The researchers also concluded that communication between hair cells and spiral ganglion neurons is essential for the three subtypes to form correctly. If this communication is compromised, the proportions of the different subtypes of spiral ganglion neuron change, and become unbalanced. When studying mice that are deaf from birth, the researchers saw that the differences in gene activity were lost and more of the cells were of subtype Ia; the other subtypes did not form correctly.

       

      Aging and inherited deafness affect how the ear and the brain communicate
      Inner ear of a mouse (image provided by Professor Ed Rubel, University of Washington)

       

      Why is this work important?

      Knowing that there are three different subtypes of spiral ganglion neuron and that hair cells are essential for their formation is important to help develop future treatments. This study raises important questions such as: will restoring hair cells in the inner ear also lead to recovery of the correct proportions of spiral ganglion neuron subtypes, and therefore good communication between the ear and the brain? The identification of these subtypes will also make researchers aware that future treatments need to re-establish these distinct subtypes in the correct proportions for proper hearing recovery.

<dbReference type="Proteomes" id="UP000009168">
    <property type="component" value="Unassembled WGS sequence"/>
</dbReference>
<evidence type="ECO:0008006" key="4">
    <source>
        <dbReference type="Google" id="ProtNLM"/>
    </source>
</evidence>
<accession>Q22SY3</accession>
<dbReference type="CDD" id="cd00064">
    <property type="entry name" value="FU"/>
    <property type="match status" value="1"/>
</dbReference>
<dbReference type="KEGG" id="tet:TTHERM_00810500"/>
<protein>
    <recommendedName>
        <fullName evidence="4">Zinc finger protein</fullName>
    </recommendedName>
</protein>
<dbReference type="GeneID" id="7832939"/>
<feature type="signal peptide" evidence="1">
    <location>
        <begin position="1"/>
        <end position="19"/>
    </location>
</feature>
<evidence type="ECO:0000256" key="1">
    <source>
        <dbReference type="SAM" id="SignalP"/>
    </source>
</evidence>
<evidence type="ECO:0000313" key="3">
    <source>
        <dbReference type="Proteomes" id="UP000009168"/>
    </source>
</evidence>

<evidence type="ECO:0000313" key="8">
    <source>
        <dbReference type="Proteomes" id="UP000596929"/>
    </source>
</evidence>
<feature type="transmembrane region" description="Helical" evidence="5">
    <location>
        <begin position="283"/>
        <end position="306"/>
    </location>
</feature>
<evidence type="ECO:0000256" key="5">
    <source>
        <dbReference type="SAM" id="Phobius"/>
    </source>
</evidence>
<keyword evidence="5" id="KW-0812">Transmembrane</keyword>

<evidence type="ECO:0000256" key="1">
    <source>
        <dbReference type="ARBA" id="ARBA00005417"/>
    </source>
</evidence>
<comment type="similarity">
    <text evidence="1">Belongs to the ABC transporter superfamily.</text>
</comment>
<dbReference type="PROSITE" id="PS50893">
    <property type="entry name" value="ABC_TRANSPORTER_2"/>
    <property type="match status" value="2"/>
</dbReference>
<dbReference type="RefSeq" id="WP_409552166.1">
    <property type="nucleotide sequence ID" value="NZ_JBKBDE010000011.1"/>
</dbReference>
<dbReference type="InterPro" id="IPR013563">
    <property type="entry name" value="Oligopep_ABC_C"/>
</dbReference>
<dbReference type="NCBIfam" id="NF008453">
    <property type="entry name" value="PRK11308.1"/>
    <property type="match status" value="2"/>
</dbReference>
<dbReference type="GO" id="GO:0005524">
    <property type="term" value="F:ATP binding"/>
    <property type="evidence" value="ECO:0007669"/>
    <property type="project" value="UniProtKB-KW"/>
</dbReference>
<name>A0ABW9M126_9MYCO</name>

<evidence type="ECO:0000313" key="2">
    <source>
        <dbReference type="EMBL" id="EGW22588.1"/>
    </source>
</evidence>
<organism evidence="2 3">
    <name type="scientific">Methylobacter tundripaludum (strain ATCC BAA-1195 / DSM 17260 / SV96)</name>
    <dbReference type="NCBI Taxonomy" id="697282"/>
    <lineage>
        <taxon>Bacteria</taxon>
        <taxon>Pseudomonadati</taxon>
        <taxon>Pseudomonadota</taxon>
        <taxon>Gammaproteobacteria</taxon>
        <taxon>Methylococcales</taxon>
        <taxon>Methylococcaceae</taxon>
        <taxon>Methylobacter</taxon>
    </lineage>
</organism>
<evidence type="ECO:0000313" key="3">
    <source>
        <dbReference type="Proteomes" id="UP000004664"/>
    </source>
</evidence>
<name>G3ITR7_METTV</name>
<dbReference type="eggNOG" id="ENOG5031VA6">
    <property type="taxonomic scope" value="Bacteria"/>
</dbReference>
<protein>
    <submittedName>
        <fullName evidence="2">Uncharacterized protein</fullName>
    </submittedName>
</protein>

The different vulnerability of the subtypes to aging is another essential piece of the puzzle of how aging contributes to hearing loss. The higher loss of subtype Ic with aging that the researchers saw in mice may be an important cause of the increasing difficulty that we have in listening in noisy environments while we age.

       

      Increasing our knowledge of how the ear communicates with the brain to allow us to hear is essential to develop appropriate treatments to protect and restore hearing fully.

      Find out more

      The image in this blog post, a view of the inner ear of a mouse, was kindly provided by Professor Ed Rubel at the University of Washington. The image shows a single row of inner hair cells (green) and three rows of smaller outer hair cells (also green) spiral upwards from the base of the cochlea. Nerve fibres (red) may be seen radiating outwards from the centre and are brightly labelled at the base of the inner hair cells and extending outwards towards the outer hair cells.

      This research was published earlier this year in the journal Cell – you can read the abstract here: https://www.ncbi.nlm.nih.gov/pubmed/30078709.

       

      We depend on your donations so we can fund the best hearing and tinnitus research around the world. Donate today and help us continue our vital work into hearing treatments, so that people can live life to the full again.

       

      You can find out more about the research we’re funding in our biomedical research section.

       

      If you’re interested in finding out more about our research, sign up to receive our Soundbite newsletter. It’s a monthly email, filled with the latest news about hearing and tinnitus research.